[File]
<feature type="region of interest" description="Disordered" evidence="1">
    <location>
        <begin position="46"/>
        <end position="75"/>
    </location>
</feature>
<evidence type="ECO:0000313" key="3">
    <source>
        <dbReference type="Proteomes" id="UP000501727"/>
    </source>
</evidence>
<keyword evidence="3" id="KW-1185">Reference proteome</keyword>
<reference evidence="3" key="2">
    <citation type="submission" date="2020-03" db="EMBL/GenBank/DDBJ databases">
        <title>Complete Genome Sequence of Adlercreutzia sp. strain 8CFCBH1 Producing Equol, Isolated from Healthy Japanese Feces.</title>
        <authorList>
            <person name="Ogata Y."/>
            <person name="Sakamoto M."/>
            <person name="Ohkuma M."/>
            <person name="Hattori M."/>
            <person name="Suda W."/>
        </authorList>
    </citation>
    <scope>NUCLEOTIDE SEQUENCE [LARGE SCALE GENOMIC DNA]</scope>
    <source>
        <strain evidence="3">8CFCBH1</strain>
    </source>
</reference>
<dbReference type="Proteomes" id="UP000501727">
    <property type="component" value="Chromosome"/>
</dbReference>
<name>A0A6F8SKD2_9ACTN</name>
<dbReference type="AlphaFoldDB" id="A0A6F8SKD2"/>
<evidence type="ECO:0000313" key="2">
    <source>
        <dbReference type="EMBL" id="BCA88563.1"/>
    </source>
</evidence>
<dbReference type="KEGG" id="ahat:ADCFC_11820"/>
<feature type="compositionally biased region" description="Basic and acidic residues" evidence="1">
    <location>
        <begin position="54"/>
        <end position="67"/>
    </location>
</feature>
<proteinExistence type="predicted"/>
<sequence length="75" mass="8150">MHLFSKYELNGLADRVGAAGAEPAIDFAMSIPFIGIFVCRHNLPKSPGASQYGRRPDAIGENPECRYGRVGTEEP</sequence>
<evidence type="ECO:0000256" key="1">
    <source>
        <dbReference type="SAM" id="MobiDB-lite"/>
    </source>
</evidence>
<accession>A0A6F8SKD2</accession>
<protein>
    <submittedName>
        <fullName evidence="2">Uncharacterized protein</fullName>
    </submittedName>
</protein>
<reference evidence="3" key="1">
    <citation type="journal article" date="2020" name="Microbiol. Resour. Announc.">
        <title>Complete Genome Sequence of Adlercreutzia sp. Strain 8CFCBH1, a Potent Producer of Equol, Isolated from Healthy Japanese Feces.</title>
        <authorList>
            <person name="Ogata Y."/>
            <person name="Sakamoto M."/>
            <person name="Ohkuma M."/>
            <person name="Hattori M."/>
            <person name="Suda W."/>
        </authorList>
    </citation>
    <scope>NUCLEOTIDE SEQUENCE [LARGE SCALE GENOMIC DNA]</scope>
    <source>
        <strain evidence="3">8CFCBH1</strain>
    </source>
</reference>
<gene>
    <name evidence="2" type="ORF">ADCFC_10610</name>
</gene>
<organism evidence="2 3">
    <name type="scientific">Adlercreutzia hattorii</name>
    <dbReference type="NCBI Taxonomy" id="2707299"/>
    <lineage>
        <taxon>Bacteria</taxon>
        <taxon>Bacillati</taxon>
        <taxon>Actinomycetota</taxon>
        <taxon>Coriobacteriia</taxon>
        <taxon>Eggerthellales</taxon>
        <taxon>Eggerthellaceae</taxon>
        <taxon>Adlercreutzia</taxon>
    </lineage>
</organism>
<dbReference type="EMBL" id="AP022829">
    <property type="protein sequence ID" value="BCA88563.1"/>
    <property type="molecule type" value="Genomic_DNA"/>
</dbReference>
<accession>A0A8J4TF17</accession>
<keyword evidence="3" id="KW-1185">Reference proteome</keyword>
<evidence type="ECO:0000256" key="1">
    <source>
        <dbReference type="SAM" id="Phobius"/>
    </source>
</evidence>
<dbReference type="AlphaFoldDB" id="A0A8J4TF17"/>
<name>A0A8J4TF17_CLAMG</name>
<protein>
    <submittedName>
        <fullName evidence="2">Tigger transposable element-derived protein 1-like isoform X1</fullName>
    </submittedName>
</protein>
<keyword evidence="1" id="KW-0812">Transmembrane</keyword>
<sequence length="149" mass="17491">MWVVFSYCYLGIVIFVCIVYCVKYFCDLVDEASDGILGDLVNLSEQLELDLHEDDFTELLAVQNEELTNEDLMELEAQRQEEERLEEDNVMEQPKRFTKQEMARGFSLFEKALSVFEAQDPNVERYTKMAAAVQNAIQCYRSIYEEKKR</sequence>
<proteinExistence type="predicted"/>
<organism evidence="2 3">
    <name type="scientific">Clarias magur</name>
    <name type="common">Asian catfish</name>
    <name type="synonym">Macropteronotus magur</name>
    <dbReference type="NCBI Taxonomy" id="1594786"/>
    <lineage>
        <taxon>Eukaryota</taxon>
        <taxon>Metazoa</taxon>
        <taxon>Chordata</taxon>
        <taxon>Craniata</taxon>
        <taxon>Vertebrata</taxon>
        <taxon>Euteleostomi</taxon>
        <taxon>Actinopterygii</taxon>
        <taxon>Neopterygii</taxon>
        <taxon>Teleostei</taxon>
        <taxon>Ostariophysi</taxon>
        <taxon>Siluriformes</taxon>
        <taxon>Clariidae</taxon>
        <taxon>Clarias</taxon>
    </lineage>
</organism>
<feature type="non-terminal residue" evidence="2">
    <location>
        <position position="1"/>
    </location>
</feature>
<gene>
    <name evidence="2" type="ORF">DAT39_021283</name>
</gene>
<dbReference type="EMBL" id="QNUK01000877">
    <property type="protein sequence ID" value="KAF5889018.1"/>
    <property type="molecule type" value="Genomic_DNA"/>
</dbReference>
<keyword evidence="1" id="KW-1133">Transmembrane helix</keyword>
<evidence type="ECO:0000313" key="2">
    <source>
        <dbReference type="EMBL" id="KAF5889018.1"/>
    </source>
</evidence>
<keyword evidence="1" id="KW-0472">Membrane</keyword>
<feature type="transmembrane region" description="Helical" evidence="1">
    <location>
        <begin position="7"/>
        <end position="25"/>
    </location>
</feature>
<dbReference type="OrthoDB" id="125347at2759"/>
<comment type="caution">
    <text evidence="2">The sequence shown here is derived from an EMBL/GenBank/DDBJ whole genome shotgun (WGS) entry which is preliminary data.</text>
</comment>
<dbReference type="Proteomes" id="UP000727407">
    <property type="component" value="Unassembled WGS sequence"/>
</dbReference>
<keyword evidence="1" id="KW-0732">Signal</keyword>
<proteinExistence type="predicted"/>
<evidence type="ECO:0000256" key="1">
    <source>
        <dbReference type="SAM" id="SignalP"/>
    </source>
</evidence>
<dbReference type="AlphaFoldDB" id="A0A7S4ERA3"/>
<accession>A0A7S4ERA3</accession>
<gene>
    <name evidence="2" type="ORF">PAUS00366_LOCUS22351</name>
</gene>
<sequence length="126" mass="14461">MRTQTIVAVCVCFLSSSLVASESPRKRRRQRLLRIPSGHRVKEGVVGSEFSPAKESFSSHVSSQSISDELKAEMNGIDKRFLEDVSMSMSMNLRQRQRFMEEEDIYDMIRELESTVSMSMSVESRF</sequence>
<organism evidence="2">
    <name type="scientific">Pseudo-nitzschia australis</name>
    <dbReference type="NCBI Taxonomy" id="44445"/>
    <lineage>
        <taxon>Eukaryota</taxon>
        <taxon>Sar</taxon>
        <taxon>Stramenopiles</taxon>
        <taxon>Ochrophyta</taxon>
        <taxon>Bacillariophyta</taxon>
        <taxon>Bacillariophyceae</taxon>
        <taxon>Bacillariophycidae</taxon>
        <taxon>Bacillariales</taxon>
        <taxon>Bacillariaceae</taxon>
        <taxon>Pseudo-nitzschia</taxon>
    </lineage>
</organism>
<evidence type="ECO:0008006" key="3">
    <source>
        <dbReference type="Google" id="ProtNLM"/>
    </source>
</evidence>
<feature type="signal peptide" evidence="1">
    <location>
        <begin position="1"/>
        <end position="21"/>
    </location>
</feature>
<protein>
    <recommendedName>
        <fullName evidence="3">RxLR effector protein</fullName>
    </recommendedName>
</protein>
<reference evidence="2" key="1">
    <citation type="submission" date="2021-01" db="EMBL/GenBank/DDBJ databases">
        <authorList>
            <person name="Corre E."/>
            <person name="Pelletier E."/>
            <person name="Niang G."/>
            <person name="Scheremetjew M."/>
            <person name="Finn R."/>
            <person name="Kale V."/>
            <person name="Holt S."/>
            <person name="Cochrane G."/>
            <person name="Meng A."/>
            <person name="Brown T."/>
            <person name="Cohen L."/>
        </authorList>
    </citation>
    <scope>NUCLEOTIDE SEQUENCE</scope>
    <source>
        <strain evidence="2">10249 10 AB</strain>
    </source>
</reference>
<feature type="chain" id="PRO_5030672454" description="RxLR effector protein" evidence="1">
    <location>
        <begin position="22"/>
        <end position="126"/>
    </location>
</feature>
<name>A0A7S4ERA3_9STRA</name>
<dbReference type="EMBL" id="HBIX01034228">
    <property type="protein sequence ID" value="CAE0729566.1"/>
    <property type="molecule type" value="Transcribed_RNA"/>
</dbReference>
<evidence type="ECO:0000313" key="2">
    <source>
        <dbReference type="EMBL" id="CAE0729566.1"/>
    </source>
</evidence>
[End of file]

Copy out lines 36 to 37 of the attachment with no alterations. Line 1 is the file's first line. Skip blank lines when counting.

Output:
        <dbReference type="EMBL" id="BCA88563.1"/>
    </source>